Those first few weeks were especially difficult.  I had six weeks of maternity leave, but I still found myself working for a few hours every day.  I had prepared all the necessary lesson plans, secured countless volunteers to fill my position, and rearranged my calendar to make sure I didn’t miss any major activities, and I still found myself sending emails on a regular basis, just to make sure that everything ran smoothly while I was away.  That remains my biggest regret as a mother, that I didn’t get to spend those first few weeks really enjoying John.  When he was awake, I was either feeding him or trying to get him to sleep, and when he was asleep, I was scrambling to get as much work done as possible.  I know that I didn’t have much choice in the matter, but I still wish I had had some more time to just enjoy John’s entrance into my life.

As I really got a handle on our life together, and our days settled into a beautiful sort of rhythm, I really began to regret that I had to spend entire days away from my baby.  As much as I loved my job, I hated that I had to spend so much time without my son.  As much as I enjoyed my days in the office, I loved my days at home more.  As the months passed, I began to envy the lives of my stay-at-home mom friends more and more.  For half the week, I got a taste of that life, and I just wanted more.  I wanted it all, all the time, without the struggle of attempting to balance my home and work life.

As much as I love my job, and my students, my longing to be at home with my son has only gotten stronger with time.  But for the past two years, working has been an inevitability for me.  Even as Andrew applied for jobs, we weren’t sure if we would be able to manage on just his salary (or salaries).  But then he was hired by Christendom College, and I was faced with the absolute fact that my time at St. Ignatius was going to come to an end, regardless of my feelings on the matter.  And with that knowledge, suddenly my desire to be a stay-at-home mom became all-consuming.

Circumstances have finally enabled us to live on one person’s salaries (since Andrew will continue to work part-time from home), and for the first time, I do not need to work.  In the past, I’ve said that I would continue to work even when I didn’t need to, but if I’m going to be completely honest, I don’t want to work anymore.  As much as I love being a youth minister, I don’t want the responsibilities that come with the position anymore.  I don’t want the long hours in my office.  I don’t want to scramble to get work done while my children nap.  I don’t want to feel like I need to split my time between my family and my career.  I don’t want to have to close that door in the morning, leaving my husband and son behind as I climb into my car and begin my commute.  I just don’t want it anymore.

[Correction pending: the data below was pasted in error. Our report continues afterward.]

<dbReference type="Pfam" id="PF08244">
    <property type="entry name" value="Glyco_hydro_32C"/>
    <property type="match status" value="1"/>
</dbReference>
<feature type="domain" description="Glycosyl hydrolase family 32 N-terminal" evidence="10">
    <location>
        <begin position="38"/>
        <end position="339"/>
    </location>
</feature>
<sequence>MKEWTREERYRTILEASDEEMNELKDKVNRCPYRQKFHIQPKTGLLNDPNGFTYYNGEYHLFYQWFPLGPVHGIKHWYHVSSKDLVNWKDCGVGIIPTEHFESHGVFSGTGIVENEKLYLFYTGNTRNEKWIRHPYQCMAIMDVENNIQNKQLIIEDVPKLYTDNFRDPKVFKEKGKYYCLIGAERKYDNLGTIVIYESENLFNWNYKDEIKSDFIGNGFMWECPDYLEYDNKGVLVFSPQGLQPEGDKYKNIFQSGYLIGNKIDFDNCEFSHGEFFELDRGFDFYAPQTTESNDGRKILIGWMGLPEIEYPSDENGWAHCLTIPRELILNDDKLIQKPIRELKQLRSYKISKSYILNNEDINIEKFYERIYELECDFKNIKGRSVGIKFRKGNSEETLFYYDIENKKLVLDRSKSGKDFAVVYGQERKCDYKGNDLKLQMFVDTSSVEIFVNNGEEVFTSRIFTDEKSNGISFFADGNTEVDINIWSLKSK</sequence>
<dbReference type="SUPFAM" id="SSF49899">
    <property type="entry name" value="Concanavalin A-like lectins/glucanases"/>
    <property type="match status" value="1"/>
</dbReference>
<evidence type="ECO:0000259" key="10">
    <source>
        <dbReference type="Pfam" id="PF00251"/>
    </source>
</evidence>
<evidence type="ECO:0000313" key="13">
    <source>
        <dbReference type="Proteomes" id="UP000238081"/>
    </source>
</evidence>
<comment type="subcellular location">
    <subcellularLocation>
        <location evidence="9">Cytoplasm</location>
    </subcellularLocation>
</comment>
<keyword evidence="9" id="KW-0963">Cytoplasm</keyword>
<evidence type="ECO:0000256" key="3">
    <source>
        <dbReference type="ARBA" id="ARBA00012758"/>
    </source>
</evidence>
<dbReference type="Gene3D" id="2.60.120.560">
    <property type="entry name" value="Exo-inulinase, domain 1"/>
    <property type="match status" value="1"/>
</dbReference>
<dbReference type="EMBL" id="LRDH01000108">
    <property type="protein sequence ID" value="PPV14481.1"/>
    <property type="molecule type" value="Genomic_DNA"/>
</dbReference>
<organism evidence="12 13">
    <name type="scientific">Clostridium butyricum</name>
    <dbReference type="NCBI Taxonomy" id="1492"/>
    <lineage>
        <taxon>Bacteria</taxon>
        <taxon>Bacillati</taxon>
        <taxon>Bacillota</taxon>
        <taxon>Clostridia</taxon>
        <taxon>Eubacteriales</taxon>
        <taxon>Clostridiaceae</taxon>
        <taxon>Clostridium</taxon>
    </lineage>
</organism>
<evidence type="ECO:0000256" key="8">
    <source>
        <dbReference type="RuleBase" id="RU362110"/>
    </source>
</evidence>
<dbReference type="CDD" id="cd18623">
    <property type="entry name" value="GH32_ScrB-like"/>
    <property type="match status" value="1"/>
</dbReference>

IMG_0332I have been given a beautiful gift, and I have no intention of taking it for granted.  I have the chance to stay at home with my children full-time, and I’m going to take it.  My time at this beloved parish will come to an end on July 20th, and when that day passes, my time as a working mother will pass as well (though I do intend to volunteer in some capacity, to stay active and involved in the Church).  I am eagerly awaiting late-summer days with my son as we adjust to life in western Virginia together, as well as those first few weeks home with our little girl.  I might actually be able to rest during those first challenging weeks with a newborn, even if it just means snuggling with John on the couch while we watch a movie and his baby sister naps.

I have had a taste of the life of a stay-at-home mom these past two years, so I know what it’s like.  I know that life can be demanding, the list of things to do endless, and the battles over meals, sleep, or any other thing can be daily.  Every type of life has its challenges, but I have chosen to exchange the tiring life of a working mom for the tiring life of a stay-at-home mom because this is what I want.  I know that things will get more difficult once Felicity arrives, but more than anything, I am looking forward to spending my days with my children, sharing countless moments with them, as well as the occasional cup of ice cream or a pork fried rice dinner (John’s current favorite food).

Mary Help of Christians, pray for us!

Leave a Reply

Fill in your details below or click an icon to log in: Logo

You are commenting using your account. Log Out /  Change )

Facebook photo

You are commenting using your Facebook account. Log Out /  Change )

Connecting to %s